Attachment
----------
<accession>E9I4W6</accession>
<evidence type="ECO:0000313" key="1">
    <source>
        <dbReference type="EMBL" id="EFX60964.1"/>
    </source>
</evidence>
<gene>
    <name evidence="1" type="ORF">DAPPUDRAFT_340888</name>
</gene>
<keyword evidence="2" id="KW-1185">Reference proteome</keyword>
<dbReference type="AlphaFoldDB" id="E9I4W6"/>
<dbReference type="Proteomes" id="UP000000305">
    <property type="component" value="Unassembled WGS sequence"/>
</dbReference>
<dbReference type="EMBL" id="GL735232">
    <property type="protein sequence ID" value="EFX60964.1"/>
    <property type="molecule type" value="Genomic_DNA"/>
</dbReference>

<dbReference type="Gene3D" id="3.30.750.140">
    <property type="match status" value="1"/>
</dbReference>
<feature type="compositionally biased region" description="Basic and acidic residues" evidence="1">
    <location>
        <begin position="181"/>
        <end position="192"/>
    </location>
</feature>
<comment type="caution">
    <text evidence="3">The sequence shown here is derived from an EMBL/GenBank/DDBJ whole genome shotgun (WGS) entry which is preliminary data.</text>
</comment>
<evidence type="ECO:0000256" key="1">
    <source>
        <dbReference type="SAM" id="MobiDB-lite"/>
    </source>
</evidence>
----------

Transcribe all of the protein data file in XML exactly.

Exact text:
<accession>E9I4W6</accession>
<evidence type="ECO:0000313" key="1">
    <source>
        <dbReference type="EMBL" id="EFX60964.1"/>
    </source>
</evidence>
<gene>
    <name evidence="1" type="ORF">DAPPUDRAFT_340888</name>
</gene>
<keyword evidence="2" id="KW-1185">Reference proteome</keyword>
<dbReference type="AlphaFoldDB" id="E9I4W6"/>
<dbReference type="Proteomes" id="UP000000305">
    <property type="component" value="Unassembled WGS sequence"/>
</dbReference>
<dbReference type="EMBL" id="GL735232">
    <property type="protein sequence ID" value="EFX60964.1"/>
    <property type="molecule type" value="Genomic_DNA"/>
</dbReference>

<dbReference type="Gene3D" id="3.30.750.140">
    <property type="match status" value="1"/>
</dbReference>
<feature type="compositionally biased region" description="Basic and acidic residues" evidence="1">
    <location>
        <begin position="181"/>
        <end position="192"/>
    </location>
</feature>
<comment type="caution">
    <text evidence="3">The sequence shown here is derived from an EMBL/GenBank/DDBJ whole genome shotgun (WGS) entry which is preliminary data.</text>
</comment>
<evidence type="ECO:0000256" key="1">
    <source>
        <dbReference type="SAM" id="MobiDB-lite"/>
    </source>
</evidence>